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Field Report: Kids Rethink New Orleans Schools

This past weekend, Rethink held its annual retreat at Tickfaw State Park to discuss the goals and focus of our 2014 Summer Program. I’m not the best person when it comes to interacting with youth–although, ironically, I work with an organization with serving youth as its main focus. You can only imagine my reaction when I found out I was spending the weekend with twenty students ranging from 10-18 in a cabin.

The lovely cabin in the woods

The lovely cabin in the woods

Quite frankly, I was dreading it and spent the entire week stressing about how I was going to cope with the lack of personal “me time” and how to maintain the constant stream of energy and enthusiasm that is so often expected when working with youth. I think my saving grace came when my supervisor asked me to be the co-chef with her. For those that know me well, they know that I am absolutely obsessed with food and that I love cooking. Putting together shopping lists, taking inventory of ingredients in the office, and organizing are all things that I do well and in a way, it was calming.

Saturday breakfast prep!

Saturday breakfast prep!

I’ve learned that I like having order and control over moments in my life, which also explains the hard time I have when working with kids–you never know what situation might come up and a lot of improvisation is involved. Prepping and cooking food for the retreat turned out to be a great way to bond with my supervisor and allowed me ample time to interact with Rethinkers on my own time. I hung out with Ny’Keisha, a Rethinker I attended TEDYouth with a while back, and saw many more familiar faces from the 2013 Summer Program from when I started my VISTA year.

"Let's take a selfie."-Ny'Kiesha

“Let’s take a selfie.”-Ny’Kiesha

As a working staff member of Rethink, I’d always felt disconnected from the youth and labeled myself as an “adult” in their world. While serving dinner on Saturday night, I was called “ma’am” by one of the younger Rethinkers and wouldn’t have given it a second thought if it weren’t for another Rethinker, Arieanna, who then scolded the younger one and said, “Wendy is young! She’s our age, you don’t call her ma’am.”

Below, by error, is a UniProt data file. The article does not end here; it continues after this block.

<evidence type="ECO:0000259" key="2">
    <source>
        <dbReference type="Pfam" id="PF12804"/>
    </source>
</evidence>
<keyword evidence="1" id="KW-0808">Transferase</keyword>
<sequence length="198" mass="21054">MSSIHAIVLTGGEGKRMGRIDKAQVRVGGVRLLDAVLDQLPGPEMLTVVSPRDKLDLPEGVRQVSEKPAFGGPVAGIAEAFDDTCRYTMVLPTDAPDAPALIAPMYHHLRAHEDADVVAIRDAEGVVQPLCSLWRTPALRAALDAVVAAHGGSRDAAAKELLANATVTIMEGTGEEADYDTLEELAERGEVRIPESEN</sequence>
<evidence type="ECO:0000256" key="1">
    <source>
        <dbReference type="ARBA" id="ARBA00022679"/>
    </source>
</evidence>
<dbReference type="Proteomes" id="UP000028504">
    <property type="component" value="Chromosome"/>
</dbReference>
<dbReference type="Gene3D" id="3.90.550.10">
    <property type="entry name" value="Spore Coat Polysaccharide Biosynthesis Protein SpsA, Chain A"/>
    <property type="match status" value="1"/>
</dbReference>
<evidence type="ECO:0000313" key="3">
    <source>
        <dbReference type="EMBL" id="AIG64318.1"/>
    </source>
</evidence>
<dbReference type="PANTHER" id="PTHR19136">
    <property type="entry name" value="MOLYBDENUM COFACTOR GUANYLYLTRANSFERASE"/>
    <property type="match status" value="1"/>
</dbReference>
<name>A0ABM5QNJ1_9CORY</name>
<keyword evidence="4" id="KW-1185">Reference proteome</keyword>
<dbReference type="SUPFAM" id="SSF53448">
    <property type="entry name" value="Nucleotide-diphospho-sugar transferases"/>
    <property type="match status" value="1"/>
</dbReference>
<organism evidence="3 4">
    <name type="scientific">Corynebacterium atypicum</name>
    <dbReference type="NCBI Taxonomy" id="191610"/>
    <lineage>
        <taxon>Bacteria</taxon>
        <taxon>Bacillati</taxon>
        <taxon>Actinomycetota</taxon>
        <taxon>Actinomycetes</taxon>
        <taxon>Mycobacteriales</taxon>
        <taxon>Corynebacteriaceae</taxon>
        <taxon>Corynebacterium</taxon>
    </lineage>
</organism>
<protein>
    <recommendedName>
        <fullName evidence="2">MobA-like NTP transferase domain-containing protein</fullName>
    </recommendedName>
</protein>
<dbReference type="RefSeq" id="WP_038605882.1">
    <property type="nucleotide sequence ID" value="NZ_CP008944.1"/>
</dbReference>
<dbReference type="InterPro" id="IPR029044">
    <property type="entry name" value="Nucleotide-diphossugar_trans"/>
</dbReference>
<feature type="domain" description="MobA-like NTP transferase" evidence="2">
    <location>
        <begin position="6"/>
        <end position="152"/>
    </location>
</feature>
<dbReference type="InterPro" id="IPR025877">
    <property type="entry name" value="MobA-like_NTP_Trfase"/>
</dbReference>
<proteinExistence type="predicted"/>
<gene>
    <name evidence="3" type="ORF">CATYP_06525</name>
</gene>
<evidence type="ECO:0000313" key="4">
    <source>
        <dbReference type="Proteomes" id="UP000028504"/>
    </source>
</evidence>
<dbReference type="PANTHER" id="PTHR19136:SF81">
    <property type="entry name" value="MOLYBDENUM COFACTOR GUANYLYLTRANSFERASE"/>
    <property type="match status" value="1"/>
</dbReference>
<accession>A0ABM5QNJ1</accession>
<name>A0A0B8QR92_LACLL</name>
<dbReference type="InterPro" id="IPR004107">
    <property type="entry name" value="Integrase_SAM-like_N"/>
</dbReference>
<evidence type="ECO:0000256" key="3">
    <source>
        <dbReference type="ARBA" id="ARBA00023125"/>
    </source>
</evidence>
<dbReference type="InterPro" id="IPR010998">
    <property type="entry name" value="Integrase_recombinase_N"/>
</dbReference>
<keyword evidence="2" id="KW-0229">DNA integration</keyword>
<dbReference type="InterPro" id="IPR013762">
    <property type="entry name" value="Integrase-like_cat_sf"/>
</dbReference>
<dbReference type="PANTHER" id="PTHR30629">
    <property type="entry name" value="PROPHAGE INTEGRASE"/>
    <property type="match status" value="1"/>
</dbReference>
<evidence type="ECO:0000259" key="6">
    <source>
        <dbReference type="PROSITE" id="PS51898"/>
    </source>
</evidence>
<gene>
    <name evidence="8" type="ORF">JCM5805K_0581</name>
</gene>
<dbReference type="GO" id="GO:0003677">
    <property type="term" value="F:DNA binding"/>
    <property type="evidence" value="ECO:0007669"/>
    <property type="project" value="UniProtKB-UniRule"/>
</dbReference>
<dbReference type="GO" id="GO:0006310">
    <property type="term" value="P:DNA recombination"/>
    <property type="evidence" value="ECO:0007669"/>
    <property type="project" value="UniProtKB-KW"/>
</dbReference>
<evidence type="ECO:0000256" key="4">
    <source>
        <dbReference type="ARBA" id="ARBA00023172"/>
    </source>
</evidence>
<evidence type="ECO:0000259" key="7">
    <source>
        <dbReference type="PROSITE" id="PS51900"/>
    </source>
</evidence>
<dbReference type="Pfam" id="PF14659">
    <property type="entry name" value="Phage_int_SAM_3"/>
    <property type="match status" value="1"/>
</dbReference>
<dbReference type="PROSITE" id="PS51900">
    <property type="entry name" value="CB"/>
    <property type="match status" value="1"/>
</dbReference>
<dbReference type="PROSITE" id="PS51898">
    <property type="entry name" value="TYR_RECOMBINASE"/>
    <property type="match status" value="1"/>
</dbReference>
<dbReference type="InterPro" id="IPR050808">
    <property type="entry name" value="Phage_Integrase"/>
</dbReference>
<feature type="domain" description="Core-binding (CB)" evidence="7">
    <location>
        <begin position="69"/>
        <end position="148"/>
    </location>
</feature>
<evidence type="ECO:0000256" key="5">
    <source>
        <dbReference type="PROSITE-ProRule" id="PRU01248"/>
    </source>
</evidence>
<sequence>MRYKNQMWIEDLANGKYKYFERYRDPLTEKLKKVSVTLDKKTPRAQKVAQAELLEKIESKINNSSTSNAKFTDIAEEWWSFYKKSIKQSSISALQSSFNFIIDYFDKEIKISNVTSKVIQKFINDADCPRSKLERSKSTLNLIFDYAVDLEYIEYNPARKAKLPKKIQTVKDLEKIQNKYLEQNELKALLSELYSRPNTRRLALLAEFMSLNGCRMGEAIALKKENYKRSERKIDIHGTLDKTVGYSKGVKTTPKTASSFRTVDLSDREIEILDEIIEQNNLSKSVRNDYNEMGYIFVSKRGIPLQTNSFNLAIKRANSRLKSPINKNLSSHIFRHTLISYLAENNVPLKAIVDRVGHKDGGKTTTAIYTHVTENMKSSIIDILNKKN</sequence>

At the time, I wasn’t sure how I felt. My initial reaction was to be happy that I seemed young (because you never want to seem old, right?) and I felt a weird camaraderie with Arieanna in that she was defending my “youthfulness”. Now that I have time to reflect on that moment, I wonder how effective I would have been if I were in the role of working directly working with the youth.

I imagine that it would be much more difficult for anyone to get anything done since I’d be seen as a peer versus someone with authority. I’m thinking back to how Rethink’s high school interns were treated during our 2013 Summer Program. The majority of them complained about a lack of respect and not being taken seriously during group gatherings.

This reflection also gave me a pretty good response to complaints in my February post about my dissatisfaction with not being able to directly work with the Rethinkers. I haven’t given too much thought to my age in the work world and it’s only now that I realize being young isn’t necessarily a great thing. Sure, I’m getting a head start on my peers, but I think in most work places, there is an assumption that the younger you are, the more inexperienced you are and respect is much harder to earn.

Anyways, bringing it back to Rethink, it’s crazy to think that when I first started with them, I was 19 and our oldest Rethinkers were 18. It’s something that I’m still trying to wrap my mind around.

Oh, and we’ve settled on the 2014 Summer Program’s theme: Freedom. So many ideas revolve around this word and I’m excited to see where the Rethinkers will take it this summer.

The power of the circle.

The circle is at the heart of everything Rethink does.

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One comment on “Field Report: Kids Rethink New Orleans Schools

  1. Jack Styczynski
    March 27, 2014

    Being young is a great thing.

Comments are closed.

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This entry was posted on March 27, 2014 by in Education, Kids Rethink New Orleans Schools, VISTA Field Reports and tagged .

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